The e-Marketing Zone
Page 1 of 1
Seattle.internet.com headed for Renton last week to catch up with TouchMarketing.com Founder and CEO Guio Barela to find out more about the latest trends in e-Marketing and the role the subsidiary of Multiple Zones is playing in the e-Marketing zone.
Barela, who has over 30 years experience within the hi-tech and direct marketing industries (including serving as vice president of supplier relations for the Tandy Corporation), founded TouchMarketing.com in August 1999.
According to Barela, the name of the game is to teach clients to think about the following: How do I get my customer's attention and how do I keep them. "TouchMarketing.com is all about being customer-centric vs. other campaigns out there that are mainly product-centric," says Barela.
So instead of printing thousands of catalogs or sale announcements, Barela suggests to companies that there is more value in identifying specific customers and providing them information via email. One of TouchMarketing.com's first clients was, in fact, its parent company Multiple Zones - the mail order computer and accessories seller best known for its MacZone and PCZone catalogs.
Things begin to get real interesting, when companies can begin to track the response of their customers. TouchMarketing's software includes a sophisticated traking system that allows companies to check which customers open the email and to which links they respond.
According to Barela, the advantages of using the Internet for marketing are generally lower costs, the ability to target specific customers and the possibility of two-way communication between businesses and customers.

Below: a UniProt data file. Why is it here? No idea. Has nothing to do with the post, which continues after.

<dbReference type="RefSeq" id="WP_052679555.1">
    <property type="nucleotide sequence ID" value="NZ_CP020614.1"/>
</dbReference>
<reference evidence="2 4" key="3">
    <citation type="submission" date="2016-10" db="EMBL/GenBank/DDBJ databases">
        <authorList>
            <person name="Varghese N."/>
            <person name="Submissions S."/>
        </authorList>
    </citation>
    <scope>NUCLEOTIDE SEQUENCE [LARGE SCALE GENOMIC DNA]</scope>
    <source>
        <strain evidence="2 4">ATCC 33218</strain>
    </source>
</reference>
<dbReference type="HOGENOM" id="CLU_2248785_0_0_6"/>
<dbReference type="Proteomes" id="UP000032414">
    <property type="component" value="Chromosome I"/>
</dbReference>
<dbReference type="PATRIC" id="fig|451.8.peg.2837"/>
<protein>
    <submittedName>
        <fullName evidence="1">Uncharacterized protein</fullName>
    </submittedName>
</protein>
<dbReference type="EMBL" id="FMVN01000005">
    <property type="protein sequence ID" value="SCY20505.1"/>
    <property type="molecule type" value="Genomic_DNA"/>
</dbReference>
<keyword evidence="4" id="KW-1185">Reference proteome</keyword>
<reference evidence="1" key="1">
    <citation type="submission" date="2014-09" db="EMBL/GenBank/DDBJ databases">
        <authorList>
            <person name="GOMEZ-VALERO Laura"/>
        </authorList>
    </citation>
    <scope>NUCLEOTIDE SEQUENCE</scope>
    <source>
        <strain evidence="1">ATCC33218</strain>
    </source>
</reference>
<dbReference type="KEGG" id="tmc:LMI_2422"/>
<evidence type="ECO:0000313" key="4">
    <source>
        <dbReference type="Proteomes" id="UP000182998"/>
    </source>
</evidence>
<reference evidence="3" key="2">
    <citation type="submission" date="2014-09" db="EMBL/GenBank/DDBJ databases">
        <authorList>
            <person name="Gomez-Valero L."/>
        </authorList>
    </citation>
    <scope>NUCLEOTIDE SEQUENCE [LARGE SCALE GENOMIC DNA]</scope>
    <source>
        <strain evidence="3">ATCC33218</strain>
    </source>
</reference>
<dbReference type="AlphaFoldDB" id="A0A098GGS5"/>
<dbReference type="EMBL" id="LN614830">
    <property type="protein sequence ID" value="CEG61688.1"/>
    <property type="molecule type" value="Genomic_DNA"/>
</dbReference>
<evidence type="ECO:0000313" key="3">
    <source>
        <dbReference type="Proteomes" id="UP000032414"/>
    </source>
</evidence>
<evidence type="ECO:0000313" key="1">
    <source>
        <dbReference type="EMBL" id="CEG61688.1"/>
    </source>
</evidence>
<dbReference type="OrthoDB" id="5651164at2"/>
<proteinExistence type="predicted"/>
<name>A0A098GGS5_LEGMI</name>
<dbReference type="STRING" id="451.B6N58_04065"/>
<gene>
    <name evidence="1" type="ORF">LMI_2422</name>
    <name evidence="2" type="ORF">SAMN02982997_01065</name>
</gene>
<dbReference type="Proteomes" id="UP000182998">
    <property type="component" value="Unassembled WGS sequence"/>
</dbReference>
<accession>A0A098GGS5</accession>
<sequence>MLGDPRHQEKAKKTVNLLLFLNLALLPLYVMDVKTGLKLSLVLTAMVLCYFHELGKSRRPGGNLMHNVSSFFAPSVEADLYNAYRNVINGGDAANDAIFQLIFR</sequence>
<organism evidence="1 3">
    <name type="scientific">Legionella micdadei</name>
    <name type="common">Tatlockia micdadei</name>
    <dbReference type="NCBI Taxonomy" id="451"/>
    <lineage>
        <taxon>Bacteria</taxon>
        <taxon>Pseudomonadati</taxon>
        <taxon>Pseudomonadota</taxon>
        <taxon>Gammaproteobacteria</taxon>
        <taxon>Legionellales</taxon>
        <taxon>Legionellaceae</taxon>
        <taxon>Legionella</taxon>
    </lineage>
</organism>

As regard communication, TouchMarketing.com's software provides a template for an e-newsletter. The e-newsletter editor only has to plug in text. TouchMarketing.com's own e-newsletter even features a link that leads users to a live chat with the newsletter's editor Marketing Manager Stuart Hanson.
Barela is also excited about the possibilities for introducing audio and video into emails.
So how do the companies get the emails in the first place? Barela recommends using what is called a double opt in. After a user provides their email on the company's website. They are asked agin if they are sure they want to receive an email.
According to Barela, there are other ways to get emails. However, the key is to always offer the customer an incentive to provide their email. "The best station to listen to for customers is WIIFM (What's In It For Me)".
One example Barela provides is a restaurant. "What if a form was provided to guests at the end of the meal that would ask them to provide their email". "The form could state that in return they will receive an email with a list of specials and an attached coupon".
As Barela sees it, it is really all about getting intimate with the customer. Radio and TV campaigns talk to the audience at large. Barela doesn't believe that his services are out to replace the broadcast and print media. "It is really a complimentary service".